for knowing.'

'Now, don't fume so, George Somerset, but hear me. My not
owning all may not have the dreadful meaning you think, and
therefore it may not be really such a grievous thing. There
are genuine reasons for women's conduct in these matters as
well as for men's, though it is sometimes supposed to be
regulated entirely by caprice. And if I do not give way to
every feeling--I mean demonstration--it is because I don't
want to. There now, you know what that implies; and be

'Very well,' said Somerset, with repressed sadness, 'I will
not expect you to say more. But you do like me a little,

'Now!' she said, shaking her head with symptoms of tenderness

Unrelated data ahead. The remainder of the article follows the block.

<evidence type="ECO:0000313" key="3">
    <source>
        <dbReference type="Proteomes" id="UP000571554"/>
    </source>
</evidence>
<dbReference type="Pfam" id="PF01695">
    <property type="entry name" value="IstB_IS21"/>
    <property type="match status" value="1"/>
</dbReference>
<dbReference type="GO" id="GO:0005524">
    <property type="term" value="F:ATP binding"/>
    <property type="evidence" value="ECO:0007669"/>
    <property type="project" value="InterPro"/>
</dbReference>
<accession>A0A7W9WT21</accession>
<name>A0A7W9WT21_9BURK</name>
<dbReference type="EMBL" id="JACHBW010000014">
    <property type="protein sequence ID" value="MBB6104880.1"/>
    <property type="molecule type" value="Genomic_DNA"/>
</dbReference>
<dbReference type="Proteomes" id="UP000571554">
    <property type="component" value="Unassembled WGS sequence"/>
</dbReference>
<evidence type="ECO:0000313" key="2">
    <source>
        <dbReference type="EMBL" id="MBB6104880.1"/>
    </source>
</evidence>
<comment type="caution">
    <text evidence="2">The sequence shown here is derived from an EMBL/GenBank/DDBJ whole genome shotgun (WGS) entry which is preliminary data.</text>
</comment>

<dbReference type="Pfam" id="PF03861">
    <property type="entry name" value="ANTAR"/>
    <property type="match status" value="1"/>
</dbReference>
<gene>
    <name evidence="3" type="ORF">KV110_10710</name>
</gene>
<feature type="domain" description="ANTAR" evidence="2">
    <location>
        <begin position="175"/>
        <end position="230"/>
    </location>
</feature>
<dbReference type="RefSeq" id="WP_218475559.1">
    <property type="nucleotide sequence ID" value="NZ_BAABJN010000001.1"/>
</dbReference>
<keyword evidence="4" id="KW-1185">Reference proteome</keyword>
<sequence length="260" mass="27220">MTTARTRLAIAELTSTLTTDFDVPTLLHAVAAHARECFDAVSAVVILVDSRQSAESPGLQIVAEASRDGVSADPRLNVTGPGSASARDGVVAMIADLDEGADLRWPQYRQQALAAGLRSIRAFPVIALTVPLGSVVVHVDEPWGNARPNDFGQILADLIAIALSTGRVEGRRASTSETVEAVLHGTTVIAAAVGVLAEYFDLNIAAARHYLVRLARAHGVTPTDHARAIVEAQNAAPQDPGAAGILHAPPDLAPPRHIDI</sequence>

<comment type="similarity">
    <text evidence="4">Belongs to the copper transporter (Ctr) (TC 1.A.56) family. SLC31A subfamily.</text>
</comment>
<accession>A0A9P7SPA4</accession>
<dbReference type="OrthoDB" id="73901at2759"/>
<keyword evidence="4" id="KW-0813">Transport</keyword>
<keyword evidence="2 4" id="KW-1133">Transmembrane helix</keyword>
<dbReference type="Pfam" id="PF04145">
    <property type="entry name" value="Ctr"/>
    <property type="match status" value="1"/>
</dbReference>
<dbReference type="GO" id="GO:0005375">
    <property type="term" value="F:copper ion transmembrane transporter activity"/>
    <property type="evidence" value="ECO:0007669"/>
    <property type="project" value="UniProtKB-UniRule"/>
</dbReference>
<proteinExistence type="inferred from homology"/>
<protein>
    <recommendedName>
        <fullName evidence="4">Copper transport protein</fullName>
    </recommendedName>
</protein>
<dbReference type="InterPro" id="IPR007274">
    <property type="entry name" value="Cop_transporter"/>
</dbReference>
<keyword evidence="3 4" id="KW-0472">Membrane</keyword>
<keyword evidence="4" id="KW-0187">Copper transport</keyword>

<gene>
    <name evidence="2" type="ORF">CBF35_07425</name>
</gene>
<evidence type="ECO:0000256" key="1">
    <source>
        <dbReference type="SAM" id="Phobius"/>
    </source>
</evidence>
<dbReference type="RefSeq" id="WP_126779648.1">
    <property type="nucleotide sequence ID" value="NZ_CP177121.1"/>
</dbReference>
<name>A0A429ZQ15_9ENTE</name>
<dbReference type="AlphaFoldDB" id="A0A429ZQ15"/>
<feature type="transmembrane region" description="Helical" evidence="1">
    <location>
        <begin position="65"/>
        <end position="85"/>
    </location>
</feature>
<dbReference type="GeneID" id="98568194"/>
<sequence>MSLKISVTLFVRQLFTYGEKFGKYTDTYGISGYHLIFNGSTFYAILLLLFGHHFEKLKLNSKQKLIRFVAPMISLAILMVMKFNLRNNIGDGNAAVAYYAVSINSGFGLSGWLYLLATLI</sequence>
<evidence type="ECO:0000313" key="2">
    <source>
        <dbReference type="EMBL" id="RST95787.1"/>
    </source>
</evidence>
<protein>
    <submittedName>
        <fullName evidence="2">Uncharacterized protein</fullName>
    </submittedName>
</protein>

and looking into his eyes. 'What have you just promised?
Perhaps I like you a little more than a little, which is much
too much! Yes,--Shakespeare says so, and he is always right.
Do you still doubt me? Ah, I see you do!'

'Because somebody has stood nearer to you to-night than I.'

'A fogy like him!--half as old again as either of us! How can
you mind him? What shall I do to show you that I do not for a
moment let him come between me and you?'

'It is not for me to suggest what you should do. Though what
you should permit ME to do is obvious enough.'

She dropped her voice: 'You mean, permit you to do really and
in earnest what he only seemed to do in the play.'

Somerset signified by a look that such had been his thought.

Paula was silent. 'No,' she murmured at last. 'That cannot
be. He did not, nor must you.'

It was said none the less decidedly for being spoken low.

'You quite resent such a suggestion: you have a right to. I
beg your pardon, not for speaking of it, but for thinking it.'

'I don't resent it at all, and I am not offended one bit. But